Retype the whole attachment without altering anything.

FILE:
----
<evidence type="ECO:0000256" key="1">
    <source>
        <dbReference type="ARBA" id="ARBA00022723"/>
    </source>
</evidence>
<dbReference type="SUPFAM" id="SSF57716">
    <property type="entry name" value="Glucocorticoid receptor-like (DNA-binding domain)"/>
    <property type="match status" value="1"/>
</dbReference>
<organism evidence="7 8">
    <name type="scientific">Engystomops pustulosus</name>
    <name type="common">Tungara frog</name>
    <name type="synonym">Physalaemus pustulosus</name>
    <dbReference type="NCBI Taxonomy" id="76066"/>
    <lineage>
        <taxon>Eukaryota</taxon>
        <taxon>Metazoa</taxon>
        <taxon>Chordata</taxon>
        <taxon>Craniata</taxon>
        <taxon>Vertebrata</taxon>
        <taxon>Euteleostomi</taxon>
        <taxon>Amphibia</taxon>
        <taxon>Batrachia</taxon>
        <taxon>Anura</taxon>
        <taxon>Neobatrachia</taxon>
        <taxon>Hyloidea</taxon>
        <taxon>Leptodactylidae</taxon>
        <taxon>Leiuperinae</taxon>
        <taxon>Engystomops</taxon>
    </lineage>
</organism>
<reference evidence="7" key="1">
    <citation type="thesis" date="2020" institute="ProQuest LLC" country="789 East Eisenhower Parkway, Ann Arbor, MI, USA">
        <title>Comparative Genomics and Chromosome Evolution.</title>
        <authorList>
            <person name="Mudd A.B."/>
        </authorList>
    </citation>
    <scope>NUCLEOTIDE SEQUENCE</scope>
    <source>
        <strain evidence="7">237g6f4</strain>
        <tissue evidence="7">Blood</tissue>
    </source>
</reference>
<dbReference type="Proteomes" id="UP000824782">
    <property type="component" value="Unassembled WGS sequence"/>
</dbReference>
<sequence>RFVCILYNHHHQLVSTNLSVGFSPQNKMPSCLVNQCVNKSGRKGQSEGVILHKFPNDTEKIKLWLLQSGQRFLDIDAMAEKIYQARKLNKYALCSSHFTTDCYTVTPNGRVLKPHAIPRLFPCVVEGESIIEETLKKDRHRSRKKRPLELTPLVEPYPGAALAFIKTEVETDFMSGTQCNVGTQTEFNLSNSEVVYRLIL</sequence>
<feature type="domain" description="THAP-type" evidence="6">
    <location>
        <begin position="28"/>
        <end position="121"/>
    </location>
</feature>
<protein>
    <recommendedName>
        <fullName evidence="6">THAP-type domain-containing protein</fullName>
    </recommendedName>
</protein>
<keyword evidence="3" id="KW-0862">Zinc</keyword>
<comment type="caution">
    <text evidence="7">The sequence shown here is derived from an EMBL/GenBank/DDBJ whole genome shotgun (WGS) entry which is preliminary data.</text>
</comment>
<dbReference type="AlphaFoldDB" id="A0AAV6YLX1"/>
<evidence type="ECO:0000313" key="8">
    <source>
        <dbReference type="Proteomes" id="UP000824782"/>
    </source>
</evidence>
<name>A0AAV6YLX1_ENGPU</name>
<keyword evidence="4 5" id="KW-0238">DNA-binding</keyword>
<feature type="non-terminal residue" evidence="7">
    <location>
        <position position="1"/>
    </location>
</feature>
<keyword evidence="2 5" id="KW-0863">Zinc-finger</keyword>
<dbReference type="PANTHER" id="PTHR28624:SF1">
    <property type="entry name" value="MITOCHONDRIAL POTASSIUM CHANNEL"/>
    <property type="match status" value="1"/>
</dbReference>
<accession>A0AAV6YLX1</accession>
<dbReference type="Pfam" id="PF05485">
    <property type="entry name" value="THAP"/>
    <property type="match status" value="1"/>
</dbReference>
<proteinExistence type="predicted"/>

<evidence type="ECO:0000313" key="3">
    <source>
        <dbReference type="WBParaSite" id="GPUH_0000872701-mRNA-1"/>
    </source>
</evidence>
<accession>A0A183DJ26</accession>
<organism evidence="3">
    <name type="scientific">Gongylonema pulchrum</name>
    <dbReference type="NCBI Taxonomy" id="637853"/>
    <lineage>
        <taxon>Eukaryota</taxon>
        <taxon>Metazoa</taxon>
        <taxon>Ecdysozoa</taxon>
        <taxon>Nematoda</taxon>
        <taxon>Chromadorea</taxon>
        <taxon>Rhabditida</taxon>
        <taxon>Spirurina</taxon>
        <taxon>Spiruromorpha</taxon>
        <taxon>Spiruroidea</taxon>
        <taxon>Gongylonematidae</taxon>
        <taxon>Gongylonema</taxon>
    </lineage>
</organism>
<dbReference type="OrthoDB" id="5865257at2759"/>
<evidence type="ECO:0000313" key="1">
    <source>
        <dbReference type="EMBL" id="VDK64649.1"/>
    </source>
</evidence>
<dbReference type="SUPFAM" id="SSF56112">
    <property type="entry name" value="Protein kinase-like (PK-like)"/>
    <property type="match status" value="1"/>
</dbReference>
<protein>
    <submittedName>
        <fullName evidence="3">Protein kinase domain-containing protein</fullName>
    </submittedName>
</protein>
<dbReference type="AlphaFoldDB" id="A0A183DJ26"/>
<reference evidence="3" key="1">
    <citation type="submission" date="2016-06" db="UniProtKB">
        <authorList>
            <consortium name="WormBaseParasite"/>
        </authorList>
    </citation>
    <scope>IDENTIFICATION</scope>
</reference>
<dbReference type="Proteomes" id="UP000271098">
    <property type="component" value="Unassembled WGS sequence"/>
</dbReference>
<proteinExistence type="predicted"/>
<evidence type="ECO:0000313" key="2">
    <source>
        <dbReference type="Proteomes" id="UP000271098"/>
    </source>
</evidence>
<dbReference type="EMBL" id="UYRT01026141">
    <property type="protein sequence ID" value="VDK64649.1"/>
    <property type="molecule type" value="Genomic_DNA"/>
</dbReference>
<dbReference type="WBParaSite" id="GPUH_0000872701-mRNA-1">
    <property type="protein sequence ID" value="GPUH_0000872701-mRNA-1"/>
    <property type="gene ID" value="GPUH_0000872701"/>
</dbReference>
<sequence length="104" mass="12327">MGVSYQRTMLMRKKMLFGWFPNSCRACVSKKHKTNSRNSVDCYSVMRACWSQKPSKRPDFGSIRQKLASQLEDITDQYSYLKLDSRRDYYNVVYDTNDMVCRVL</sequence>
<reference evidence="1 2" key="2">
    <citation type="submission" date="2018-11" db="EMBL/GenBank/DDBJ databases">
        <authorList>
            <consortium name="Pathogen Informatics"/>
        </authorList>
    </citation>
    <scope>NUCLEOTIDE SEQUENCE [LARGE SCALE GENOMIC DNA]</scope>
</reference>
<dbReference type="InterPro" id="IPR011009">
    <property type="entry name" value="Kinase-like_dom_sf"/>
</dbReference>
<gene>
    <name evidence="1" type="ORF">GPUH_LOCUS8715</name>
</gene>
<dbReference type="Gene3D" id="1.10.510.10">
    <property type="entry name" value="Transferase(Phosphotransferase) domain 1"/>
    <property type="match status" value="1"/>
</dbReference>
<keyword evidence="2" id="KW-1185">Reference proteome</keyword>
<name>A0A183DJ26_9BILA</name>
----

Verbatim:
<evidence type="ECO:0000256" key="1">
    <source>
        <dbReference type="ARBA" id="ARBA00022723"/>
    </source>
</evidence>
<dbReference type="SUPFAM" id="SSF57716">
    <property type="entry name" value="Glucocorticoid receptor-like (DNA-binding domain)"/>
    <property type="match status" value="1"/>
</dbReference>
<organism evidence="7 8">
    <name type="scientific">Engystomops pustulosus</name>
    <name type="common">Tungara frog</name>
    <name type="synonym">Physalaemus pustulosus</name>
    <dbReference type="NCBI Taxonomy" id="76066"/>
    <lineage>
        <taxon>Eukaryota</taxon>
        <taxon>Metazoa</taxon>
        <taxon>Chordata</taxon>
        <taxon>Craniata</taxon>
        <taxon>Vertebrata</taxon>
        <taxon>Euteleostomi</taxon>
        <taxon>Amphibia</taxon>
        <taxon>Batrachia</taxon>
        <taxon>Anura</taxon>
        <taxon>Neobatrachia</taxon>
        <taxon>Hyloidea</taxon>
        <taxon>Leptodactylidae</taxon>
        <taxon>Leiuperinae</taxon>
        <taxon>Engystomops</taxon>
    </lineage>
</organism>
<reference evidence="7" key="1">
    <citation type="thesis" date="2020" institute="ProQuest LLC" country="789 East Eisenhower Parkway, Ann Arbor, MI, USA">
        <title>Comparative Genomics and Chromosome Evolution.</title>
        <authorList>
            <person name="Mudd A.B."/>
        </authorList>
    </citation>
    <scope>NUCLEOTIDE SEQUENCE</scope>
    <source>
        <strain evidence="7">237g6f4</strain>
        <tissue evidence="7">Blood</tissue>
    </source>
</reference>
<dbReference type="Proteomes" id="UP000824782">
    <property type="component" value="Unassembled WGS sequence"/>
</dbReference>
<sequence>RFVCILYNHHHQLVSTNLSVGFSPQNKMPSCLVNQCVNKSGRKGQSEGVILHKFPNDTEKIKLWLLQSGQRFLDIDAMAEKIYQARKLNKYALCSSHFTTDCYTVTPNGRVLKPHAIPRLFPCVVEGESIIEETLKKDRHRSRKKRPLELTPLVEPYPGAALAFIKTEVETDFMSGTQCNVGTQTEFNLSNSEVVYRLIL</sequence>
<feature type="domain" description="THAP-type" evidence="6">
    <location>
        <begin position="28"/>
        <end position="121"/>
    </location>
</feature>
<protein>
    <recommendedName>
        <fullName evidence="6">THAP-type domain-containing protein</fullName>
    </recommendedName>
</protein>
<keyword evidence="3" id="KW-0862">Zinc</keyword>
<comment type="caution">
    <text evidence="7">The sequence shown here is derived from an EMBL/GenBank/DDBJ whole genome shotgun (WGS) entry which is preliminary data.</text>
</comment>
<dbReference type="AlphaFoldDB" id="A0AAV6YLX1"/>
<evidence type="ECO:0000313" key="8">
    <source>
        <dbReference type="Proteomes" id="UP000824782"/>
    </source>
</evidence>
<name>A0AAV6YLX1_ENGPU</name>
<keyword evidence="4 5" id="KW-0238">DNA-binding</keyword>
<feature type="non-terminal residue" evidence="7">
    <location>
        <position position="1"/>
    </location>
</feature>
<keyword evidence="2 5" id="KW-0863">Zinc-finger</keyword>
<dbReference type="PANTHER" id="PTHR28624:SF1">
    <property type="entry name" value="MITOCHONDRIAL POTASSIUM CHANNEL"/>
    <property type="match status" value="1"/>
</dbReference>
<accession>A0AAV6YLX1</accession>
<dbReference type="Pfam" id="PF05485">
    <property type="entry name" value="THAP"/>
    <property type="match status" value="1"/>
</dbReference>
<proteinExistence type="predicted"/>

<evidence type="ECO:0000313" key="3">
    <source>
        <dbReference type="WBParaSite" id="GPUH_0000872701-mRNA-1"/>
    </source>
</evidence>
<accession>A0A183DJ26</accession>
<organism evidence="3">
    <name type="scientific">Gongylonema pulchrum</name>
    <dbReference type="NCBI Taxonomy" id="637853"/>
    <lineage>
        <taxon>Eukaryota</taxon>
        <taxon>Metazoa</taxon>
        <taxon>Ecdysozoa</taxon>
        <taxon>Nematoda</taxon>
        <taxon>Chromadorea</taxon>
        <taxon>Rhabditida</taxon>
        <taxon>Spirurina</taxon>
        <taxon>Spiruromorpha</taxon>
        <taxon>Spiruroidea</taxon>
        <taxon>Gongylonematidae</taxon>
        <taxon>Gongylonema</taxon>
    </lineage>
</organism>
<dbReference type="OrthoDB" id="5865257at2759"/>
<evidence type="ECO:0000313" key="1">
    <source>
        <dbReference type="EMBL" id="VDK64649.1"/>
    </source>
</evidence>
<dbReference type="SUPFAM" id="SSF56112">
    <property type="entry name" value="Protein kinase-like (PK-like)"/>
    <property type="match status" value="1"/>
</dbReference>
<protein>
    <submittedName>
        <fullName evidence="3">Protein kinase domain-containing protein</fullName>
    </submittedName>
</protein>
<dbReference type="AlphaFoldDB" id="A0A183DJ26"/>
<reference evidence="3" key="1">
    <citation type="submission" date="2016-06" db="UniProtKB">
        <authorList>
            <consortium name="WormBaseParasite"/>
        </authorList>
    </citation>
    <scope>IDENTIFICATION</scope>
</reference>
<dbReference type="Proteomes" id="UP000271098">
    <property type="component" value="Unassembled WGS sequence"/>
</dbReference>
<proteinExistence type="predicted"/>
<evidence type="ECO:0000313" key="2">
    <source>
        <dbReference type="Proteomes" id="UP000271098"/>
    </source>
</evidence>
<dbReference type="EMBL" id="UYRT01026141">
    <property type="protein sequence ID" value="VDK64649.1"/>
    <property type="molecule type" value="Genomic_DNA"/>
</dbReference>
<dbReference type="WBParaSite" id="GPUH_0000872701-mRNA-1">
    <property type="protein sequence ID" value="GPUH_0000872701-mRNA-1"/>
    <property type="gene ID" value="GPUH_0000872701"/>
</dbReference>
<sequence length="104" mass="12327">MGVSYQRTMLMRKKMLFGWFPNSCRACVSKKHKTNSRNSVDCYSVMRACWSQKPSKRPDFGSIRQKLASQLEDITDQYSYLKLDSRRDYYNVVYDTNDMVCRVL</sequence>
<reference evidence="1 2" key="2">
    <citation type="submission" date="2018-11" db="EMBL/GenBank/DDBJ databases">
        <authorList>
            <consortium name="Pathogen Informatics"/>
        </authorList>
    </citation>
    <scope>NUCLEOTIDE SEQUENCE [LARGE SCALE GENOMIC DNA]</scope>
</reference>
<dbReference type="InterPro" id="IPR011009">
    <property type="entry name" value="Kinase-like_dom_sf"/>
</dbReference>
<gene>
    <name evidence="1" type="ORF">GPUH_LOCUS8715</name>
</gene>
<dbReference type="Gene3D" id="1.10.510.10">
    <property type="entry name" value="Transferase(Phosphotransferase) domain 1"/>
    <property type="match status" value="1"/>
</dbReference>
<keyword evidence="2" id="KW-1185">Reference proteome</keyword>
<name>A0A183DJ26_9BILA</name>